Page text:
The U.S. Attorney General's Office says three people are in custody accused of holding a woman and her child captive for more than two years.
Layoffs are hitting a Delaware County fire department after Liberty Township trustees voted to make the painful cuts, after voters rejected a levy last month.
Officials said that Monday night’s decision to lay off four firefighters was not easy, but it also was not a surprise after last month’s defeat.
The chief says combined with vacancies that would not be filled, amounting to 10 positions being eliminated. The department has now lost 20-percent of its staff over the last year.
The township has moved to put an emergency levy on the ballot in February, but it will not come soon enough to save the four firefighters.
“Those four firefighters, I swore in,” Liberty Township trustee Curt Sybert said. “I feel very badly for them and their families and I know they respect and love this department as much as we all do. But it has to be done.”
Authorities said that even if the February levy passes, the jobs would not be restored.
The strain of this situation showed on everyone attending the meeting Monday night. The head of the firefighters union named the four firefighters who will be losing their jobs, stressing that these are not just dollars and cents, but people and families.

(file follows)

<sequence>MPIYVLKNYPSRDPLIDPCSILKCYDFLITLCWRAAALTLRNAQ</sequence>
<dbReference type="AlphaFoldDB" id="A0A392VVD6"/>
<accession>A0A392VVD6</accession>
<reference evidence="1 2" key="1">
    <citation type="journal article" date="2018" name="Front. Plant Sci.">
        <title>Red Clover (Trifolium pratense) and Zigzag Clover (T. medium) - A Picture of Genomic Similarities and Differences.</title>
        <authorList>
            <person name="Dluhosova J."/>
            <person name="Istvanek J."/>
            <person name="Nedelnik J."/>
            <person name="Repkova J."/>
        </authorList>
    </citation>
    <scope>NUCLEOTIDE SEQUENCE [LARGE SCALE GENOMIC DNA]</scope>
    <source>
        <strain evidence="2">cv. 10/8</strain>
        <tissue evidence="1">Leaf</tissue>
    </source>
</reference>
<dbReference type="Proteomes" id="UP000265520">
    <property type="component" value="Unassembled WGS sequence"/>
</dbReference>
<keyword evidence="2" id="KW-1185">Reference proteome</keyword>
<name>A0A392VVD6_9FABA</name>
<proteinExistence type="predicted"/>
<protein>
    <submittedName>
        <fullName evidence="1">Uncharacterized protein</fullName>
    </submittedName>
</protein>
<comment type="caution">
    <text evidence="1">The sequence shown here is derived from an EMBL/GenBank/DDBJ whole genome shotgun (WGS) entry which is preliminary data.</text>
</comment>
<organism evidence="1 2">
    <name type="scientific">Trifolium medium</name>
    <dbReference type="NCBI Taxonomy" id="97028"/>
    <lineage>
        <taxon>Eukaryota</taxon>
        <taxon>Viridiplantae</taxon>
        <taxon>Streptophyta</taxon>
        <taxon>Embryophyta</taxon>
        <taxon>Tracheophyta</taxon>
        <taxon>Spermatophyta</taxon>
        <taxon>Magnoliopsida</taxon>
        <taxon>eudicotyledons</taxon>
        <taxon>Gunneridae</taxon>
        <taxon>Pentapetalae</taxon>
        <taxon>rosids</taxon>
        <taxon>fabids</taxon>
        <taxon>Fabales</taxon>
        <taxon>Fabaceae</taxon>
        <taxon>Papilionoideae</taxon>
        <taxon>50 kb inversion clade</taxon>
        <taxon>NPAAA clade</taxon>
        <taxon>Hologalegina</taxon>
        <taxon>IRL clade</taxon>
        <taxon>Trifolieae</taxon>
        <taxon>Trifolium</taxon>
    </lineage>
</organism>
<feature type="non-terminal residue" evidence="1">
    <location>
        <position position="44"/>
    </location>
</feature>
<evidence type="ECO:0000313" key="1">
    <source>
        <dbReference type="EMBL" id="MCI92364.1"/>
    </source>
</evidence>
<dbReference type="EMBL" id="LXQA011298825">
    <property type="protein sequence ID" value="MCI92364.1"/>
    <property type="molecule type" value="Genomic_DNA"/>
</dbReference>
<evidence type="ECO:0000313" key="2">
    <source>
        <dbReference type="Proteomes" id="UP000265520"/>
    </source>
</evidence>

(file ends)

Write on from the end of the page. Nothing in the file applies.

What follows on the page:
“Michael Murphy, a soldier, served his country proudly,” Local 3754 president Chalaco Clark said. “This is his third layoff. I don't think this is what America is built on, to take care of their soldiers like this. I know this is not our ideal, but the people who voted down this levy need to realize that there are names and faces that go with this."
The layoffs take effect Jan. 11. In the meantime, Chief Tim Jensen told 10TV he was shuffling manpower to keep as many people in trucks and trucks on the road as possible.
Jensen said that this will impact service and while he's trying to minimize it, the extent is still not clear.
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